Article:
Primary and contextual research into your pop artifact will be necessary to conduct your analysis, and fully develop your argument about it. You are not hunting for sources to repeat exactly what you want to say. Analysis of the primary text allows you to make claims; knowledge of the time period or people's reactions lends credence to those claims.
Minimum of three, varied, professor-approved, sources required.
MLA in-text citations and a Works Cited Page required.
How to Cite an Image
An Image (Including a Painting, Sculpture, or Photograph)
"If the work is cited on the web only, then provide the name of the artist, the title of the work, the medium of the work, and then follow the citation format for a website. If the work is posted via a username, use that username for the author."
An Article in a Web Magazine
"Provide the author name, article name in quotation marks, title of the Web magazine in italics, publisher name, publication date, medium of publication, and the date of access. Remember to use n.p. if no publisher name is available and n.d. if no publishing date is given."
Getty Images. "Miley Cyrus visits 'Late Night With Jimmy Fallon' at Rockefeller Center in Manhattan." Photograph. "Miley Cyrus performs 'We Can't Stop' a capella with Jimmy Fallon, the Roots. Newsday, 9 Oct. 2013. Web. 10 Oct. 2013. <www.newsday.com/entertainment/tv/tv-zone-1.811968/miley-cyrus-performs-we-can-t-stop-a-capella-with-jimmy-fallon-the-roots-1.6226117>.
This essay presents your view -- your argument -- and your in-depth analysis of a popular visual text or artifact that you consider to be important and/or influential in our culture. It may be an advertisement or billboard campaign, a music video, a TV show, a film, or a video game. It could be a doll, an action figure, or an album cover. It could be a genre within one of these categories. You may think of something that I have not considered. Whatever you choose to analyze should incite strong feelings in you -- enough that you would want to learn more about it, and, in turn, explain to others why they, too, should think twice about its impact.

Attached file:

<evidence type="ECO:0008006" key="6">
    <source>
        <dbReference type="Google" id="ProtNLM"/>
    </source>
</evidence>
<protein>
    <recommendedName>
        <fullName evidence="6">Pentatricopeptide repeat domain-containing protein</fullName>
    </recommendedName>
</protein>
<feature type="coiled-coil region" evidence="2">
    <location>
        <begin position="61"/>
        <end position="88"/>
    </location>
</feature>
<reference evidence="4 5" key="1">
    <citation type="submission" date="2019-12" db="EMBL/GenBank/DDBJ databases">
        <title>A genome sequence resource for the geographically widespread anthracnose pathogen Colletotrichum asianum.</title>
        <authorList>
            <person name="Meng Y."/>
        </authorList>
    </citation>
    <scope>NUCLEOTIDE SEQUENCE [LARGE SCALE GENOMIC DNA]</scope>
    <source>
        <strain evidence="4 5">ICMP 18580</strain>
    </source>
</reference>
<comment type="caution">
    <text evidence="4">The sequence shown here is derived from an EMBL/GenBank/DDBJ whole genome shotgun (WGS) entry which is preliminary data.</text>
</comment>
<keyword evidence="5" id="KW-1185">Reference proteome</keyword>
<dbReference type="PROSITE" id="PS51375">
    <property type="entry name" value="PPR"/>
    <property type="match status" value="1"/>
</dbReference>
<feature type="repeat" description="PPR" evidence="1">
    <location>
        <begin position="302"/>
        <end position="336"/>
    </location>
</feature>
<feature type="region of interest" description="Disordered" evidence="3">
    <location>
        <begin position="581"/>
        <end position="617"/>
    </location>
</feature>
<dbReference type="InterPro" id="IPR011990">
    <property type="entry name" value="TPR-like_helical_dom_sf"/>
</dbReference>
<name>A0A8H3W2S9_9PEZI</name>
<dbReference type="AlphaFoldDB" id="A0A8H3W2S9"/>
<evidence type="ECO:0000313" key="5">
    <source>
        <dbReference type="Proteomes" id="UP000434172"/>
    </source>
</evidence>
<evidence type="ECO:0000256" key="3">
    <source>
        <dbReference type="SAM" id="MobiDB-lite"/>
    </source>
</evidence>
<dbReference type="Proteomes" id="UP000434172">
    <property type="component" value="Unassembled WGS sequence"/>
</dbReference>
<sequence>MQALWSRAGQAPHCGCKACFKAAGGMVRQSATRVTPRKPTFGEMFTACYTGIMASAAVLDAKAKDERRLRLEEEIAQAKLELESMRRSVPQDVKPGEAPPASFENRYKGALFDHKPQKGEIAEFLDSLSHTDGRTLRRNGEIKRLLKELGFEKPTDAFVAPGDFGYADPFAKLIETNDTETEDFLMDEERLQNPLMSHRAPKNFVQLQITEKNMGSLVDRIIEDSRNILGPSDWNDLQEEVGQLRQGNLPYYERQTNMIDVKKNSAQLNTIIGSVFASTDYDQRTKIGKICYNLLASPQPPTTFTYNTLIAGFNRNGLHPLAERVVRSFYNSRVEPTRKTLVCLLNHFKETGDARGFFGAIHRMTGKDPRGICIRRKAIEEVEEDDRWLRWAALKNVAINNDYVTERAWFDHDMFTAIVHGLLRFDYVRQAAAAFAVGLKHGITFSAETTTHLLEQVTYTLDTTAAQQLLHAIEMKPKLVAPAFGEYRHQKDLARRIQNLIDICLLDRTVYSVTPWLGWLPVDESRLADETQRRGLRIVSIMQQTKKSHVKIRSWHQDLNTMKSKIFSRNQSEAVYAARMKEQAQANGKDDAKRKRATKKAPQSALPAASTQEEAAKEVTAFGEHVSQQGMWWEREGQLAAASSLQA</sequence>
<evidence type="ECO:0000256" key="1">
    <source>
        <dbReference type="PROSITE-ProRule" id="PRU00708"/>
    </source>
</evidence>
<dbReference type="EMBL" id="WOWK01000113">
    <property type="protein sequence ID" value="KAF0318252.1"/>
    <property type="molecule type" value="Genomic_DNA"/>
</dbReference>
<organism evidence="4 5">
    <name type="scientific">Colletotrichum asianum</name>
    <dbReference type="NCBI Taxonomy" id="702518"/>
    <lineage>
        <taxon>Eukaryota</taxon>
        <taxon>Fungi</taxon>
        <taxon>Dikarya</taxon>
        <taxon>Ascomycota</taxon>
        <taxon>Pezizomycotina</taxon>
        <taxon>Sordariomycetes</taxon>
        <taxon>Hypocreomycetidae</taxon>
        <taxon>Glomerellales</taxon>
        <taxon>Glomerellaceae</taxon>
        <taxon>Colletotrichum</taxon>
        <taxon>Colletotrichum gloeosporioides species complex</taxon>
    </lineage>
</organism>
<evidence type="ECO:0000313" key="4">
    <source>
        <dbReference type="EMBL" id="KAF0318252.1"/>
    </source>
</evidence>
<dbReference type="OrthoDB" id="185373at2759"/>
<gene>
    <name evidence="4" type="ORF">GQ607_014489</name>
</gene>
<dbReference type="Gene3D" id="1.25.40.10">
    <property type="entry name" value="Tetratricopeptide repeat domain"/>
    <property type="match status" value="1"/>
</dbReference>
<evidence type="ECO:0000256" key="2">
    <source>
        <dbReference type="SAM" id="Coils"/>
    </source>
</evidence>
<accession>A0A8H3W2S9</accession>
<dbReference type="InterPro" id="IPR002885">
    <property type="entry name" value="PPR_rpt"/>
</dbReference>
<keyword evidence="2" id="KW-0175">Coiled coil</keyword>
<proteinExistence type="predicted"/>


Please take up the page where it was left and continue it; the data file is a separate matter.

So, you might choose to analyze and write about a pop culture artifact such as a particular kind of toy that is currently popular or perhaps one that has gone through various versions or models over the years -- such as Barbie, GI Joe, Lego, Game Boy, Nintendo, a video game series, etc. Or, perhaps you’d like to analyze a television show that ran for years (such as The Price Is Right, American Idol, The Simpsons, South Park, As the World Turns, or Survivor). Be careful to narrow your topic so that you can analyze the artifact, and perhaps the events surrounding it, in the appropriate depth for this essay.
In your analysis, consider rhetorical features such as purpose, audience, and context. In a way, you are pretending to be an anthropologist, studying the artifact(s) of a culture in order to determine what they might have been trying to accomplish, what messages they sent, what uses people had for them, which people used them, and what impact they had upon the society. For example, based upon a study of your artifact’s features, what was going on at the time of its release, and its implied audience, you will make your claims about its meaning and impact -- whether it's Lady Gaga’s fashion choices, or Michael Jackson’s seminal music video, “Thriller”.
When searching Google Images, if you want to filter and customize the image search results you see, use the options along the top of the results page (you must do a search to have these options). For instance, after selecting "search tools", you can choose just to see black and white photos or only images of a certain size (which is important to consider when doing a presentation . . . use only large images). You can limit to clipart images or line drawings or photos.
See the "search tools" link pictured below.